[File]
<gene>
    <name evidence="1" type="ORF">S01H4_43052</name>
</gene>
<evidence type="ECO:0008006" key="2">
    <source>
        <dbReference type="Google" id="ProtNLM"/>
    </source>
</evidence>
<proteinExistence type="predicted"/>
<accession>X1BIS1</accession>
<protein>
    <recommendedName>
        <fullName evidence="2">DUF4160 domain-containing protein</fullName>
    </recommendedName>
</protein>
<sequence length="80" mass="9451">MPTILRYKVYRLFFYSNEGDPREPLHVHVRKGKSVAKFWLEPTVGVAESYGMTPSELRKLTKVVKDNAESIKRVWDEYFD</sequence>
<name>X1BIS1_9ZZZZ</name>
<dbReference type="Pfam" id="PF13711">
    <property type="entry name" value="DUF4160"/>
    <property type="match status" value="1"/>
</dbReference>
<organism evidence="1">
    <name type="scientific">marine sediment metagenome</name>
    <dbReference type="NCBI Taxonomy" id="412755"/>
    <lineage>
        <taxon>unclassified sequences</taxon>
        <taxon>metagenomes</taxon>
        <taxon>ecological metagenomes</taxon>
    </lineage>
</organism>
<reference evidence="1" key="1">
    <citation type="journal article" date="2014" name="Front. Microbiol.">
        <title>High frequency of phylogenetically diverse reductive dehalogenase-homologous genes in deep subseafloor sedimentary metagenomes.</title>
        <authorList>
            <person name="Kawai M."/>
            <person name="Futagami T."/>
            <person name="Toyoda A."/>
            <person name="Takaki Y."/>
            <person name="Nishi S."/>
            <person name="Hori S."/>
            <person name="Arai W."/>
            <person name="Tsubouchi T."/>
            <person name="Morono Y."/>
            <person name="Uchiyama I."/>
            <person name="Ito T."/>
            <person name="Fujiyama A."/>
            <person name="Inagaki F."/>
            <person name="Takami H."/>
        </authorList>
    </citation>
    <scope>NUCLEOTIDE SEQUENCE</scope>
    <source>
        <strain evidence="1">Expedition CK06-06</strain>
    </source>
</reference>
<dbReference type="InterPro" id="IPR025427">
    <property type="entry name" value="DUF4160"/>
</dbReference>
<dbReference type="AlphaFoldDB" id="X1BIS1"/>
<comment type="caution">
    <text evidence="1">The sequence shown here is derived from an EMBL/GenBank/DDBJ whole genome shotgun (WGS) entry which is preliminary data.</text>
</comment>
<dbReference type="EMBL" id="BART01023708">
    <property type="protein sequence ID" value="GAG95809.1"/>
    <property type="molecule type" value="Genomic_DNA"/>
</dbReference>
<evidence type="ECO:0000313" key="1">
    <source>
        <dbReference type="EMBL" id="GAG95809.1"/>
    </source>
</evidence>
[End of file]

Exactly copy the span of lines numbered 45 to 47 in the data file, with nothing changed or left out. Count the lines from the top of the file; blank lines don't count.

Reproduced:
            <person name="Ito T."/>
            <person name="Fujiyama A."/>
            <person name="Inagaki F."/>